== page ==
During a highly codified ceremony, the new 59-year-old sovereign confirmed his accession to the Chrysanthemum throne.
Naruhito officially fulfilled his first obligations as the 126th Emperor of Japan on Wednesday May 1, promising to always stand “alongside the people”, the day after his father Akihito abdicated. During a highly codified six-minute ceremony, alongside his younger brother who became crown prince, the new 59-year-old ruler, dressed in a tailcoat costume and wearing attributes (a large necklace and decorations ), recorded his accession to the throne of the Chrysanthemum.
He was symbolically given the royal seals ”and the sacred treasures, a sword, a jewel and a mirror, the possession of which formalizes his status of emperor, in front of an audience from which the women of the imperial family were excluded. The only guest was the only female minister in Shinzo Abe’s government.
The emperor then gave his first speech, this time in the presence of his wife Masako, sporting a diadem set with diamonds, and a larger audience of just over 260 personalities. “I undertake to act in accordance with the Constitution and to fulfill my obligations as a symbol of the State and of the unity of the people, always having the people in mind and always standing by their side”, solemnly declared Naruhito.
He also said his “respect” for the attitude of his father during 30 years of reign, who “shared the joys and sorrows of the people” and showed his “compassion”. Akihito, now Emperor Emeritus, was absent.
New Reiwa Era
For the first time in 202 years, the succession takes place during the lifetime of the outgoing emperor, who became Emperor Emeritus at midnight on Wednesday, a new title. Japan thus entered the new Reiwa era (beautiful harmony) after three decades of the Heisei era (completion of peace), which marked the spirits not only because of the many natural disasters which enamelled it but also of the Emperor Akihito’s unprecedented proximity to the people of whom he was the symbol.
If the transition is made in a very formal way according to the rites linked to Shintoism (set of animist beliefs) and that restraint is required including among the population, the change of era is nonetheless a historical event. , accompanied by an exceptional leave of 10 days.
The emperor had arrived a little earlier in a black car, after having greeted the small crowd gathered along the route, as the sun had returned to Tokyo. Meanwhile, the very touristy Meiji Jingu Shrine was preparing to celebrate the event. About thirty Shinto priests in white robes performed a ceremony to announce the enthronement to the ancestors of the family. Sake (rice alcohol) was then offered – a long tail forming for only 1,000 chosen ones.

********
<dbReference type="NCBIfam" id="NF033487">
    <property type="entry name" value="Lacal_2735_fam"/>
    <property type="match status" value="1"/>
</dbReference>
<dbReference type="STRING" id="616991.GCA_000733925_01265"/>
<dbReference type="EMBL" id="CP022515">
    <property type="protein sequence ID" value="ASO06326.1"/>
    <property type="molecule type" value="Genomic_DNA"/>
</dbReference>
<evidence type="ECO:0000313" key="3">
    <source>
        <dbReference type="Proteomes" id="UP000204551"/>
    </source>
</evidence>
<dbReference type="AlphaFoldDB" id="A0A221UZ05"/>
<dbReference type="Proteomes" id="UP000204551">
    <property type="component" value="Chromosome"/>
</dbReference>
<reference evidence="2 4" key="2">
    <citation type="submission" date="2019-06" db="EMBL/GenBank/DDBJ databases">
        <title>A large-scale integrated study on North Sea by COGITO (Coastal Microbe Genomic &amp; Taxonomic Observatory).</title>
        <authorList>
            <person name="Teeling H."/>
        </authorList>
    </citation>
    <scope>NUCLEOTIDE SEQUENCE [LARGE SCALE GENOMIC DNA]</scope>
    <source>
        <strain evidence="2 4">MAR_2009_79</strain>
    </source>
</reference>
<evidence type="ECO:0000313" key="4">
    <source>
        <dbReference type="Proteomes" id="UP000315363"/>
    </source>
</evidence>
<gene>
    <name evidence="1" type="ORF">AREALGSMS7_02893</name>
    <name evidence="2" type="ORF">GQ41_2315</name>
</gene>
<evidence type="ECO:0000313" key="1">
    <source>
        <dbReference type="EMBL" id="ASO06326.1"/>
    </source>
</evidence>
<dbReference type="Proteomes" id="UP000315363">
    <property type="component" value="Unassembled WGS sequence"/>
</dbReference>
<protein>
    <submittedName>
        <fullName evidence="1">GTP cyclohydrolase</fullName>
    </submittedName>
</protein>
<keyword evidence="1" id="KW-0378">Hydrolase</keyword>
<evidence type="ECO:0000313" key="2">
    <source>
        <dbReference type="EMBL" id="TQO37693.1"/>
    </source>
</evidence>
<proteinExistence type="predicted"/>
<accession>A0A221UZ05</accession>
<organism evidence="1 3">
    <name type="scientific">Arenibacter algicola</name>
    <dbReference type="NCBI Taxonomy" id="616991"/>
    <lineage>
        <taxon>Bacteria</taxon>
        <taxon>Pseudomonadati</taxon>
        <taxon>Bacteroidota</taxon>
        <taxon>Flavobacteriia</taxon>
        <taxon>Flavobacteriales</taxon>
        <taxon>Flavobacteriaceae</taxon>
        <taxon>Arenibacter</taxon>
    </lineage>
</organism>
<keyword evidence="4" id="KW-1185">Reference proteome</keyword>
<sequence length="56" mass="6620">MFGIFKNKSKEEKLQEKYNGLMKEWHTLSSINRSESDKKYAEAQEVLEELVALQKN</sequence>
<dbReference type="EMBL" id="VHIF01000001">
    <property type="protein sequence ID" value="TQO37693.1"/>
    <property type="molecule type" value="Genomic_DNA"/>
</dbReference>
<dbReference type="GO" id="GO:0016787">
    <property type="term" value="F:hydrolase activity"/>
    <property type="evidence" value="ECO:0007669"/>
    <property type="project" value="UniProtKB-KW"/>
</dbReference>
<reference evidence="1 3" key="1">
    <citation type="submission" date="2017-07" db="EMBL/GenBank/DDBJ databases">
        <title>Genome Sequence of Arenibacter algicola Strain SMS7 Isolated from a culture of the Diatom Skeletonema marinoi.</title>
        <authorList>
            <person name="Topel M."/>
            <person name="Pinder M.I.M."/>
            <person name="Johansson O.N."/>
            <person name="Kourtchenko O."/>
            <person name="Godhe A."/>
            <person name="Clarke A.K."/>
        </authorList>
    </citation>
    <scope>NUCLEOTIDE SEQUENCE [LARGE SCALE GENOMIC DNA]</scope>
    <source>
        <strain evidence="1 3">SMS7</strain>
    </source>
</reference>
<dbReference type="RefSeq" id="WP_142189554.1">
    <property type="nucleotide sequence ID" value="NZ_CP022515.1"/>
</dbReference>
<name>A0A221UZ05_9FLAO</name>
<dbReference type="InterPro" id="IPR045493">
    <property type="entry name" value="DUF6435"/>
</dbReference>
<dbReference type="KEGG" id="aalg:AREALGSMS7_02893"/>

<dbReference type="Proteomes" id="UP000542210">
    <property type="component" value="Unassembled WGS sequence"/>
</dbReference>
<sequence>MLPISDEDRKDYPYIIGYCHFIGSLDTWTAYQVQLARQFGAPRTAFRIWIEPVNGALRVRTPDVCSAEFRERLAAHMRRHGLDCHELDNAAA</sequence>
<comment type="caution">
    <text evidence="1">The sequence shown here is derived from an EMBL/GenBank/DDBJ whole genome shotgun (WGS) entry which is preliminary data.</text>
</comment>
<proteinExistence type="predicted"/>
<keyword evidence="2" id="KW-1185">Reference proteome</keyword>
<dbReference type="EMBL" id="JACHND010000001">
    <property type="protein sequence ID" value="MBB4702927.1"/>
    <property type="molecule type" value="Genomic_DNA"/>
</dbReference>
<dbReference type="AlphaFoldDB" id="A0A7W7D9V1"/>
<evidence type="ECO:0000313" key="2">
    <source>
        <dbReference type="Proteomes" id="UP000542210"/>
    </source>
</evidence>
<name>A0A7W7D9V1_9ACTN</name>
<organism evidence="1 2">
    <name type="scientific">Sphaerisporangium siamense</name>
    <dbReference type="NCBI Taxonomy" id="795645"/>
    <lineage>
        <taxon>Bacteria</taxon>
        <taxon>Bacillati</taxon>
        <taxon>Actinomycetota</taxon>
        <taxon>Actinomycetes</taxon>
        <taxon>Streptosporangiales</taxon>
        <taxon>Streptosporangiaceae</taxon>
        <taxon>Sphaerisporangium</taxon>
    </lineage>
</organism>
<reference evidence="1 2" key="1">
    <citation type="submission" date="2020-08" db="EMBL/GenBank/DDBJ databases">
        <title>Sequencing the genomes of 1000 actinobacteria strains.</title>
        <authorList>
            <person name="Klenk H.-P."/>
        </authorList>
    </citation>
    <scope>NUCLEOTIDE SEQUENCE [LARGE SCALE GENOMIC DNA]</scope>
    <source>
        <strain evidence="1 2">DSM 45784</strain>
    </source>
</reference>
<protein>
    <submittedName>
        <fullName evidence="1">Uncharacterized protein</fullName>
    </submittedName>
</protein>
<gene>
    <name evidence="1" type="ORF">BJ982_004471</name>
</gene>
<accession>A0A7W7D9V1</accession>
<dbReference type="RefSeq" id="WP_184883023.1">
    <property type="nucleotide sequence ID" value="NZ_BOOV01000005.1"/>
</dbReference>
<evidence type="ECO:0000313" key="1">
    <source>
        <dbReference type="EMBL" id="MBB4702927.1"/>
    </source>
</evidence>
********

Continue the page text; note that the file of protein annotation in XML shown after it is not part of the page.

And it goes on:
All over the country, Japanese people got up at dawn to witness Reiwa’s first sunrise, although a cloudy sky often spoiled the spectacle. Like Akihito, Japanese citizens are unanimous in wishing for an era of “peace, security, tranquility”.
By Tuesday afternoon, Akihito, 85, ended his reign with a short ceremony of barely ten minutes. “I express from the bottom of my heart my gratitude to the people of Japan who accepted me as a symbol of the State and supported me,” he read, taking up the definition of his role enshrined in the Constitution entered in force in 1947 and by which the emperor lost his semi-divine status.
Akihito had subtly expressed in August 2016 his wish to be relieved of his task, which he could no longer “exercise body and soul” due to his age and declining health. His successor has hinted that he will be part of the continuity of his ascendant, but, as the press editorials point out on Wednesday morning, he will have to make his mark.
While some hope that during his reign which begins an international message – we know he has always been very concerned about teaching the younger generations of Japan’s militarist past or the problem of water in the world – , others think that he will have to be careful not to be too visible, too active.
“I want him to pray discreetly for the people, in order to preserve his stature as an emperor, it is important for the continuity of the imperial system,” retired Kunio Nagahama told AFP.
The role of Empress Masako will also be very scrutinized. This polyglot, who gave up a promising diplomatic career to enter the imperial family, found it difficult to comply with the rigidities of the imperial system. “It will fulfill its obligations gradually,” Naruhito warned last year.